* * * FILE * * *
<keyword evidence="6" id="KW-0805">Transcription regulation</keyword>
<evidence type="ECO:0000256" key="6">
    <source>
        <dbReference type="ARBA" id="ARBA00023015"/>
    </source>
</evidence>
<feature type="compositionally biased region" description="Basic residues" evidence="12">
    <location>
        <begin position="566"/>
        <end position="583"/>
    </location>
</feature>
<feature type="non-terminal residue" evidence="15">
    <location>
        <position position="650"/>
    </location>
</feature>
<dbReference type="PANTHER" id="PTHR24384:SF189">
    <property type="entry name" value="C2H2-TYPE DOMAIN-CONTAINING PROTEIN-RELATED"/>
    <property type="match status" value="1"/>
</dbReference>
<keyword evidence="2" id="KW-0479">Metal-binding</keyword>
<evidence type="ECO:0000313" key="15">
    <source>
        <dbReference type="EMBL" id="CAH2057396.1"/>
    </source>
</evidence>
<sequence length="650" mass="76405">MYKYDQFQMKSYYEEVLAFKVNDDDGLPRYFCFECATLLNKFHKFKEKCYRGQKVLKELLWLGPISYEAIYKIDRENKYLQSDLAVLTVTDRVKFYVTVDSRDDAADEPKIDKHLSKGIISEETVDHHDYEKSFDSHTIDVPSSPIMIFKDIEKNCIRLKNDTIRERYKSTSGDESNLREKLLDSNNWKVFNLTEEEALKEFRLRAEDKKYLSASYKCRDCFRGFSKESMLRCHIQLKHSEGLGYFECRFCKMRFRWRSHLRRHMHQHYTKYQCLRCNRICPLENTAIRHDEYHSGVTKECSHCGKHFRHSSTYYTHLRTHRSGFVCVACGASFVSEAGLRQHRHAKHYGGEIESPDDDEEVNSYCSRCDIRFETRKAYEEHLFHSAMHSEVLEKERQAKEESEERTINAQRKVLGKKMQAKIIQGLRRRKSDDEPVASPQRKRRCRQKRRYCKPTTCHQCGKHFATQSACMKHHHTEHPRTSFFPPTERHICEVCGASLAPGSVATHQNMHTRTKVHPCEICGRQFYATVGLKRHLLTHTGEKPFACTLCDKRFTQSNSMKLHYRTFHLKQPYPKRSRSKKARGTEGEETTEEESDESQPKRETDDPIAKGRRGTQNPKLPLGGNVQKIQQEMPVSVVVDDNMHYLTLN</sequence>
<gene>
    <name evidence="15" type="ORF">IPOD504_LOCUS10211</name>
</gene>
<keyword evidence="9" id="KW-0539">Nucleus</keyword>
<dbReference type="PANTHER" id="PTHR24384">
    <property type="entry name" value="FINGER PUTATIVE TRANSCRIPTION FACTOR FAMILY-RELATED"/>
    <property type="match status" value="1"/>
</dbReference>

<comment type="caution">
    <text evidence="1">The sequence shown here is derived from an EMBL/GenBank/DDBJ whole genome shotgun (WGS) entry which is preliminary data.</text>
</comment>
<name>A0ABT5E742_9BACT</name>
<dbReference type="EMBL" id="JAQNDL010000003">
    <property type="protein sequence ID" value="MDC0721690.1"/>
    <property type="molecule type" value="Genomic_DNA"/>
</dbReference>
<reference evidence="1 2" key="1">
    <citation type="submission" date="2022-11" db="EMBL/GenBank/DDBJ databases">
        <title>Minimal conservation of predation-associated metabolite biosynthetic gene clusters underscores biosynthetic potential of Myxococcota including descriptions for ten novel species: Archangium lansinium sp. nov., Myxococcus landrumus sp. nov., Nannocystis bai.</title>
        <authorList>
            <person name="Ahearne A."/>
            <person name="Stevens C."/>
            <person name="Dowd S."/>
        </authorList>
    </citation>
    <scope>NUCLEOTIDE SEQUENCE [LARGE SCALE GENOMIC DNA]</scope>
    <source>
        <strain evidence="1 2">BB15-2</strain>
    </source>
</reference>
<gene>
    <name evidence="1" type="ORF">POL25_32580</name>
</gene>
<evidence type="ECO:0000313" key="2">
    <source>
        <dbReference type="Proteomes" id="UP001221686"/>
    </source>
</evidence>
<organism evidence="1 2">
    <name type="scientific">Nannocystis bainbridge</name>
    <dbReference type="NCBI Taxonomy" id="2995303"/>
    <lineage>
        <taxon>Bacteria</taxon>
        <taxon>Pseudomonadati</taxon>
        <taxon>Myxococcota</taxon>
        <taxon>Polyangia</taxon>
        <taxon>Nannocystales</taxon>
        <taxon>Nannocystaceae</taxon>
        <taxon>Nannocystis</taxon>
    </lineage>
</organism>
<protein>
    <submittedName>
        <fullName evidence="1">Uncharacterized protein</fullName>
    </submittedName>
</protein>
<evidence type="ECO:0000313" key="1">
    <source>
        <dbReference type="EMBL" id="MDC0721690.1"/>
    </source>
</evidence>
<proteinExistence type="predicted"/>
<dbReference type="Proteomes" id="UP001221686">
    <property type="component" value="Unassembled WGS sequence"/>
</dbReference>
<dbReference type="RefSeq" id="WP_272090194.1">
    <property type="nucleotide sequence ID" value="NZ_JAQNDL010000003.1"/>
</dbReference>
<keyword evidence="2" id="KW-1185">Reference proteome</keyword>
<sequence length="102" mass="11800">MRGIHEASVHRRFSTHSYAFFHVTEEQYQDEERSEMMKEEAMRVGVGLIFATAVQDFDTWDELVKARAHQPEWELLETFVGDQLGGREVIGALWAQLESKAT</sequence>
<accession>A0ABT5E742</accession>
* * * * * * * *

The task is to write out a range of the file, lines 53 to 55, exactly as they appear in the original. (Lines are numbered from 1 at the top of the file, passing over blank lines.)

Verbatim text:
    </citation>
    <scope>NUCLEOTIDE SEQUENCE [LARGE SCALE GENOMIC DNA]</scope>
    <source>